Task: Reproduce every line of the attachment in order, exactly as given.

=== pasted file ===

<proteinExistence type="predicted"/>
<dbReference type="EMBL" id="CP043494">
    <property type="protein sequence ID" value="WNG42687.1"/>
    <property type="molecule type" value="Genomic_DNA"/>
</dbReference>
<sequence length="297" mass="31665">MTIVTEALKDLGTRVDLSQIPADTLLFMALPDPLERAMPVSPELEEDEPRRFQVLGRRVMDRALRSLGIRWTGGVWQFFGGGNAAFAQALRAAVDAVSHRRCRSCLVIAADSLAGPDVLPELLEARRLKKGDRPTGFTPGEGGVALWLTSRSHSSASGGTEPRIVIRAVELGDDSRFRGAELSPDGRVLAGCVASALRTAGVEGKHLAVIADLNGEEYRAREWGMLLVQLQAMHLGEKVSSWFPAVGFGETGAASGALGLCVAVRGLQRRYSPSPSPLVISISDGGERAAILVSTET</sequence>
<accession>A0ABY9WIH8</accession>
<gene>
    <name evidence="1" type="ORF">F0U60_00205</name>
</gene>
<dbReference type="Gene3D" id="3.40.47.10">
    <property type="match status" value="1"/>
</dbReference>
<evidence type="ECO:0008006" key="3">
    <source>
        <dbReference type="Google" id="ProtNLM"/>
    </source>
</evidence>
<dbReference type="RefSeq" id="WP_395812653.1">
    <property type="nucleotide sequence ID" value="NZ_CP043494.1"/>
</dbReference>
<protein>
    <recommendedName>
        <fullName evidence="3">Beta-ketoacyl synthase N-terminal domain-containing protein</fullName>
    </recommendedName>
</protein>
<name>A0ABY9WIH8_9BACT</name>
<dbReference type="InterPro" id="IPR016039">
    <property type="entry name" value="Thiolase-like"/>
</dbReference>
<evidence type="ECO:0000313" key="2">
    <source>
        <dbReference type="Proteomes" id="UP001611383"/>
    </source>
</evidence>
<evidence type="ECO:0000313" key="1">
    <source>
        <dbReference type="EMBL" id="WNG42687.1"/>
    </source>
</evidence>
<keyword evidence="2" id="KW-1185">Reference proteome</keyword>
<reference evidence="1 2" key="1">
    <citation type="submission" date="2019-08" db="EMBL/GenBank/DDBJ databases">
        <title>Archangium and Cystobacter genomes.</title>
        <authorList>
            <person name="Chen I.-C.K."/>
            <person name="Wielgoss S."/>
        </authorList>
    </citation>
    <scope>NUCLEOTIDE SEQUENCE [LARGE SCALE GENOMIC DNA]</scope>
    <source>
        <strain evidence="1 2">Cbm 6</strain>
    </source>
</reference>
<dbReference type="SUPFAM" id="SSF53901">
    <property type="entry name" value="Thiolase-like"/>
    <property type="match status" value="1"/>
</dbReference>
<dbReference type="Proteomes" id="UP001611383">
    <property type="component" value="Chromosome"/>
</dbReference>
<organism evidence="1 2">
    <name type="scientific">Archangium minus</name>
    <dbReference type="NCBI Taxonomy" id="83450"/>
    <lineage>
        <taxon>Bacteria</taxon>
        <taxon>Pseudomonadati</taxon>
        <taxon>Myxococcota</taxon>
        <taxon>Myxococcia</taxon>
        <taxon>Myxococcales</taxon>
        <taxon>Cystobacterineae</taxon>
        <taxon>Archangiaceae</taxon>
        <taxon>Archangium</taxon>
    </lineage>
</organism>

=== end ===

<proteinExistence type="predicted"/>
<dbReference type="EMBL" id="CP043494">
    <property type="protein sequence ID" value="WNG42687.1"/>
    <property type="molecule type" value="Genomic_DNA"/>
</dbReference>
<sequence length="297" mass="31665">MTIVTEALKDLGTRVDLSQIPADTLLFMALPDPLERAMPVSPELEEDEPRRFQVLGRRVMDRALRSLGIRWTGGVWQFFGGGNAAFAQALRAAVDAVSHRRCRSCLVIAADSLAGPDVLPELLEARRLKKGDRPTGFTPGEGGVALWLTSRSHSSASGGTEPRIVIRAVELGDDSRFRGAELSPDGRVLAGCVASALRTAGVEGKHLAVIADLNGEEYRAREWGMLLVQLQAMHLGEKVSSWFPAVGFGETGAASGALGLCVAVRGLQRRYSPSPSPLVISISDGGERAAILVSTET</sequence>
<accession>A0ABY9WIH8</accession>
<gene>
    <name evidence="1" type="ORF">F0U60_00205</name>
</gene>
<dbReference type="Gene3D" id="3.40.47.10">
    <property type="match status" value="1"/>
</dbReference>
<evidence type="ECO:0008006" key="3">
    <source>
        <dbReference type="Google" id="ProtNLM"/>
    </source>
</evidence>
<dbReference type="RefSeq" id="WP_395812653.1">
    <property type="nucleotide sequence ID" value="NZ_CP043494.1"/>
</dbReference>
<protein>
    <recommendedName>
        <fullName evidence="3">Beta-ketoacyl synthase N-terminal domain-containing protein</fullName>
    </recommendedName>
</protein>
<name>A0ABY9WIH8_9BACT</name>
<dbReference type="InterPro" id="IPR016039">
    <property type="entry name" value="Thiolase-like"/>
</dbReference>
<evidence type="ECO:0000313" key="2">
    <source>
        <dbReference type="Proteomes" id="UP001611383"/>
    </source>
</evidence>
<evidence type="ECO:0000313" key="1">
    <source>
        <dbReference type="EMBL" id="WNG42687.1"/>
    </source>
</evidence>
<keyword evidence="2" id="KW-1185">Reference proteome</keyword>
<reference evidence="1 2" key="1">
    <citation type="submission" date="2019-08" db="EMBL/GenBank/DDBJ databases">
        <title>Archangium and Cystobacter genomes.</title>
        <authorList>
            <person name="Chen I.-C.K."/>
            <person name="Wielgoss S."/>
        </authorList>
    </citation>
    <scope>NUCLEOTIDE SEQUENCE [LARGE SCALE GENOMIC DNA]</scope>
    <source>
        <strain evidence="1 2">Cbm 6</strain>
    </source>
</reference>
<dbReference type="SUPFAM" id="SSF53901">
    <property type="entry name" value="Thiolase-like"/>
    <property type="match status" value="1"/>
</dbReference>
<dbReference type="Proteomes" id="UP001611383">
    <property type="component" value="Chromosome"/>
</dbReference>
<organism evidence="1 2">
    <name type="scientific">Archangium minus</name>
    <dbReference type="NCBI Taxonomy" id="83450"/>
    <lineage>
        <taxon>Bacteria</taxon>
        <taxon>Pseudomonadati</taxon>
        <taxon>Myxococcota</taxon>
        <taxon>Myxococcia</taxon>
        <taxon>Myxococcales</taxon>
        <taxon>Cystobacterineae</taxon>
        <taxon>Archangiaceae</taxon>
        <taxon>Archangium</taxon>
    </lineage>
</organism>